"We come into contact daily with people who feel their privacy has been violated on the internet," Göran Gräslund, head of Sweden's Data Protection Board (Datainspektionen) said in a statement.
"A general criminal penalty would be a tool to help deter these insults."
The agency submitted its recommendations after the government asked for a review of laws on freedom of speech and the press in Sweden.
Currently, websites operated by media companies are protected by free speech clauses included in Sweden's constitution.
However, other websites such as blogs can also claim similar constitutional protections from charges of defamation or slander if the publisher is registered with the Swedish Patent and Registration Administration (PRV).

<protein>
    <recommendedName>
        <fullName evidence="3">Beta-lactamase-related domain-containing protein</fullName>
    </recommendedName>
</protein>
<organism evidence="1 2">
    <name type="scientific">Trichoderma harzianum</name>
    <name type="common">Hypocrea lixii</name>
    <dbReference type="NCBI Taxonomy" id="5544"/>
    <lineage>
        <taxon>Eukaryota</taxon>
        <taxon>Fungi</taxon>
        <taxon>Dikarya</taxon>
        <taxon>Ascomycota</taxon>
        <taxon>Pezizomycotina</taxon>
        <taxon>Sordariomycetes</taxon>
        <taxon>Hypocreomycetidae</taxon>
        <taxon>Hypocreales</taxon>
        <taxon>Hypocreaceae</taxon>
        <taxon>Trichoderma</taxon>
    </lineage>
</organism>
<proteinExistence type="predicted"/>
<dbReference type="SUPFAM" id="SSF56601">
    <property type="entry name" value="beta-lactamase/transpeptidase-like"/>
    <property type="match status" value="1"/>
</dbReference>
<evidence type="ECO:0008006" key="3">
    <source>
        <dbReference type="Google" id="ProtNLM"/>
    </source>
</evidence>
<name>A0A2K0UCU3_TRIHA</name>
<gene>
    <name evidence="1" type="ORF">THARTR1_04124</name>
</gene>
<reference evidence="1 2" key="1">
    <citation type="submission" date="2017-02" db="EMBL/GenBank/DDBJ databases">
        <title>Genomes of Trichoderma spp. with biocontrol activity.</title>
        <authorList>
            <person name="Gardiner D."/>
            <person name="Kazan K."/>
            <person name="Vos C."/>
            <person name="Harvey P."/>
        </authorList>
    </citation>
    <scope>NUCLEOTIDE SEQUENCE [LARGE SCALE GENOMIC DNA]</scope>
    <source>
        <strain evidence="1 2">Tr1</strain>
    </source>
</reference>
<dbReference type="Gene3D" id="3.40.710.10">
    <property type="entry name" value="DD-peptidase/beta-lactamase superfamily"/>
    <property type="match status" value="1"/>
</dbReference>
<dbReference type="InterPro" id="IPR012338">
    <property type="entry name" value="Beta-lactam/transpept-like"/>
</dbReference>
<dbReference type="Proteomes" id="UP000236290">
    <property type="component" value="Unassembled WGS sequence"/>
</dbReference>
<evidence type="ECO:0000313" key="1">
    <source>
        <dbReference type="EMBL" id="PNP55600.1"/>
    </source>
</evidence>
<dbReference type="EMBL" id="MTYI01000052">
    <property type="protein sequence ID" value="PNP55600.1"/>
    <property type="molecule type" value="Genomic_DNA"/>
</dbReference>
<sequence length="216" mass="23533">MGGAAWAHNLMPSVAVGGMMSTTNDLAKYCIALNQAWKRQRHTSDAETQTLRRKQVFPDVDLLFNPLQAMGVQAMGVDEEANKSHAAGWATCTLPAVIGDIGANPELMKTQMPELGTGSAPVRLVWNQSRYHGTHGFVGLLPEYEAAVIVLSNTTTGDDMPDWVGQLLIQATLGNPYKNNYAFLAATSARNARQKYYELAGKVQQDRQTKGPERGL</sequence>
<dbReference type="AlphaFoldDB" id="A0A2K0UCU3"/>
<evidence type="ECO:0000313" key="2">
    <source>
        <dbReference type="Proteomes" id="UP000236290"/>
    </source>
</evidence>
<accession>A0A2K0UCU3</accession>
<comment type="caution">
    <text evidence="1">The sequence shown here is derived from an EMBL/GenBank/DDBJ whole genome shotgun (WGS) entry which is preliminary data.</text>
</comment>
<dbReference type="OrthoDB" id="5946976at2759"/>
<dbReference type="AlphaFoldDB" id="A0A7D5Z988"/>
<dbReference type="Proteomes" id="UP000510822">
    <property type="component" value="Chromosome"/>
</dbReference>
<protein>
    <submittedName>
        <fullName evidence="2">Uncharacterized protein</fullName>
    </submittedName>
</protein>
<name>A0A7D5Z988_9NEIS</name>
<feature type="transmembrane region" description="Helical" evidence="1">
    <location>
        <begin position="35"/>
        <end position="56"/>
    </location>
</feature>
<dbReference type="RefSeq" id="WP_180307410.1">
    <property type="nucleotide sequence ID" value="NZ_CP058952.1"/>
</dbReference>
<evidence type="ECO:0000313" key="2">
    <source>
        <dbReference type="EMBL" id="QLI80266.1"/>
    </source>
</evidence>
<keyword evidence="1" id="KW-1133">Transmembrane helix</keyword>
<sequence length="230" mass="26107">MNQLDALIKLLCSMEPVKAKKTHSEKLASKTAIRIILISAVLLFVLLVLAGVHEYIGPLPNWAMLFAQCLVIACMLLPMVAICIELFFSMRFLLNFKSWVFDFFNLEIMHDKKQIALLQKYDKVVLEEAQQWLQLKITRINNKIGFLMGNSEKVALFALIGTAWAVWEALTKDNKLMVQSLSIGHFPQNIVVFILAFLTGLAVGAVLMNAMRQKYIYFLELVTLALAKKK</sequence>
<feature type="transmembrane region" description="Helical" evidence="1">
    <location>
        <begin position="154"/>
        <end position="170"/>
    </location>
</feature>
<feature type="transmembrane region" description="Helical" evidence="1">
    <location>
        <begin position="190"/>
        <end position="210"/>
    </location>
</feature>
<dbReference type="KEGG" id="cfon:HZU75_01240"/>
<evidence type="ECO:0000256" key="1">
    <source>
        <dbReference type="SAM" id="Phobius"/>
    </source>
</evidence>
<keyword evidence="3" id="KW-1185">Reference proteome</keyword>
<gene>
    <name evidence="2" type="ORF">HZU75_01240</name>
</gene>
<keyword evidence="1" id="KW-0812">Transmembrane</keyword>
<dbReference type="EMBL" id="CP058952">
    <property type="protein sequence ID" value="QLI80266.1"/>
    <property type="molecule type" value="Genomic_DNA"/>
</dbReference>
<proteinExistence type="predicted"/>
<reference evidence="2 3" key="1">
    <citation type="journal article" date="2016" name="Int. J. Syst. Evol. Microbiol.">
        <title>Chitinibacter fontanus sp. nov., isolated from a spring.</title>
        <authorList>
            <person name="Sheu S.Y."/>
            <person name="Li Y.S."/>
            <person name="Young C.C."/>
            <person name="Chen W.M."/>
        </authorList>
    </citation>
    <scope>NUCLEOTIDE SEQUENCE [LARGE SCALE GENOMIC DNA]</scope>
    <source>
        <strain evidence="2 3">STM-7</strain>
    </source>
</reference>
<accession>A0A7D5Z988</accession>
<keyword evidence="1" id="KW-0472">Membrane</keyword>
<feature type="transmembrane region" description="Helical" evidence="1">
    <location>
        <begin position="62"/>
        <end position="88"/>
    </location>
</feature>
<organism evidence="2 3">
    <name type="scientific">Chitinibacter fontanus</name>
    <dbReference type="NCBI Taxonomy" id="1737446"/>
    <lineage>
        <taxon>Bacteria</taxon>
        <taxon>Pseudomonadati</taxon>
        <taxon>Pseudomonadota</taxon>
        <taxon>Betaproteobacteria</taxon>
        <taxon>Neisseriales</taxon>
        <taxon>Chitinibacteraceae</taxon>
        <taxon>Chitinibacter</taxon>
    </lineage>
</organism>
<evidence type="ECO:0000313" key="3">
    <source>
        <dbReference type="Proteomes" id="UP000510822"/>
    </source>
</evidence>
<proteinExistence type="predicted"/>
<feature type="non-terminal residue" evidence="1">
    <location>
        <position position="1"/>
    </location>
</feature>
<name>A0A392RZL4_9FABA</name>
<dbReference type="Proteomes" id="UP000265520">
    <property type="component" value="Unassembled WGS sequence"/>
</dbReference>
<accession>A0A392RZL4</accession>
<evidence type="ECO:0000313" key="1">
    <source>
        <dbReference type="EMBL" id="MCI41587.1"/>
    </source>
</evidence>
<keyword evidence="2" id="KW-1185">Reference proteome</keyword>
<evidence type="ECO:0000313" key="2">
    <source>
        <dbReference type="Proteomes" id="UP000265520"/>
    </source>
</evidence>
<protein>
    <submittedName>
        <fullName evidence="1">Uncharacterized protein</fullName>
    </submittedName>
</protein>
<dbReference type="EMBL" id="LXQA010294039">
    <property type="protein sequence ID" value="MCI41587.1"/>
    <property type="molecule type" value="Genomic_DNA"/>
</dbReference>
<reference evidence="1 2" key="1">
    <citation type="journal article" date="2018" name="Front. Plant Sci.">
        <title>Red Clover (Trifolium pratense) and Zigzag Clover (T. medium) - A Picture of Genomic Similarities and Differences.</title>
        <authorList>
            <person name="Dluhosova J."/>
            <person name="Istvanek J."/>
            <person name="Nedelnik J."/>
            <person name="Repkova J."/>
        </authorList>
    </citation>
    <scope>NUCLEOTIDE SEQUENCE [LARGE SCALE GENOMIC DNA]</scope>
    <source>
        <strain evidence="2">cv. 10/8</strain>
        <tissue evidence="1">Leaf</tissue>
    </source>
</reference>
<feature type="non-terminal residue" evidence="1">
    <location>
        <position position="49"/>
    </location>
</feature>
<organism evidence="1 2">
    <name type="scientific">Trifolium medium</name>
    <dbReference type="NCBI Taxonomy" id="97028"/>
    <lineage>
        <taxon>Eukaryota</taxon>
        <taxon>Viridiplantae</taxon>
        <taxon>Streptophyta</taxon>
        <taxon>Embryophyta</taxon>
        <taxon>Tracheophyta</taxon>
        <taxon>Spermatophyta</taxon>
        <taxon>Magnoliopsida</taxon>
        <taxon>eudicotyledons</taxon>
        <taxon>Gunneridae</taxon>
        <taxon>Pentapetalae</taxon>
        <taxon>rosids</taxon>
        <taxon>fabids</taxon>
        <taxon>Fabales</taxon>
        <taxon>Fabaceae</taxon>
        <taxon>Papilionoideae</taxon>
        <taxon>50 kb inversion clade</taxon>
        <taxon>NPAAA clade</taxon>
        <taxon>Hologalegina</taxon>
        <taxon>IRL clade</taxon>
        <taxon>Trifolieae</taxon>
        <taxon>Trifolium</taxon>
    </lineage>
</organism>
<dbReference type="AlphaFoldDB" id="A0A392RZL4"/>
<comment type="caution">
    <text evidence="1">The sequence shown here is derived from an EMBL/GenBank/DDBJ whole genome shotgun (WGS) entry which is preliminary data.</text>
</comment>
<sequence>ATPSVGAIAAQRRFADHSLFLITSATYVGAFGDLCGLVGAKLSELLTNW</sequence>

The Data Inspection Board wants Sweden to adopt legislation to criminalize the posting of extremely offensive and insulting comments on websites regardless of whether they are covered by Sweden's free speech protections.
"It shouldn't make a difference whether serious insults and privacy violations take place within or outside of areas protected by the constitution," said Gräslund.
"A general criminal penalty would help create a balance between freedom of speech and protecting people's privacy."